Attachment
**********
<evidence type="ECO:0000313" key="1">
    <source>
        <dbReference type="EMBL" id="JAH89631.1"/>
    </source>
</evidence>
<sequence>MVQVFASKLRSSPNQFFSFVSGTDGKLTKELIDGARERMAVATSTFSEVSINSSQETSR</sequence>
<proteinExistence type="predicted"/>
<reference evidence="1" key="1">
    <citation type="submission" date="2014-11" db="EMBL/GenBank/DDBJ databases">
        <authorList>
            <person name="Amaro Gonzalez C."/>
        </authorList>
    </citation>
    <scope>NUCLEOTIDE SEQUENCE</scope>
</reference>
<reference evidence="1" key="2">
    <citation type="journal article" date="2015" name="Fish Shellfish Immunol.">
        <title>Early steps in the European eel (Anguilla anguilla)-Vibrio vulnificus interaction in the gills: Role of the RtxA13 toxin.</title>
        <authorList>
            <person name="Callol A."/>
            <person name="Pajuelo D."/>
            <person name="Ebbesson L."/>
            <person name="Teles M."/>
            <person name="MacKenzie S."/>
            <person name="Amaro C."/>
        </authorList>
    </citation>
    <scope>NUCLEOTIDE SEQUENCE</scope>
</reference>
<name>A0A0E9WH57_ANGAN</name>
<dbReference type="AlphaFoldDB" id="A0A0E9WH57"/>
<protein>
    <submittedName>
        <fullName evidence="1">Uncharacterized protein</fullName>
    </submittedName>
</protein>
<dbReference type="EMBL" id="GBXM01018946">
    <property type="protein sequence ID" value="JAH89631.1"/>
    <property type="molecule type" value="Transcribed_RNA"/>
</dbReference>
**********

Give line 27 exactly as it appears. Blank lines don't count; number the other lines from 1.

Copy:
    </citation>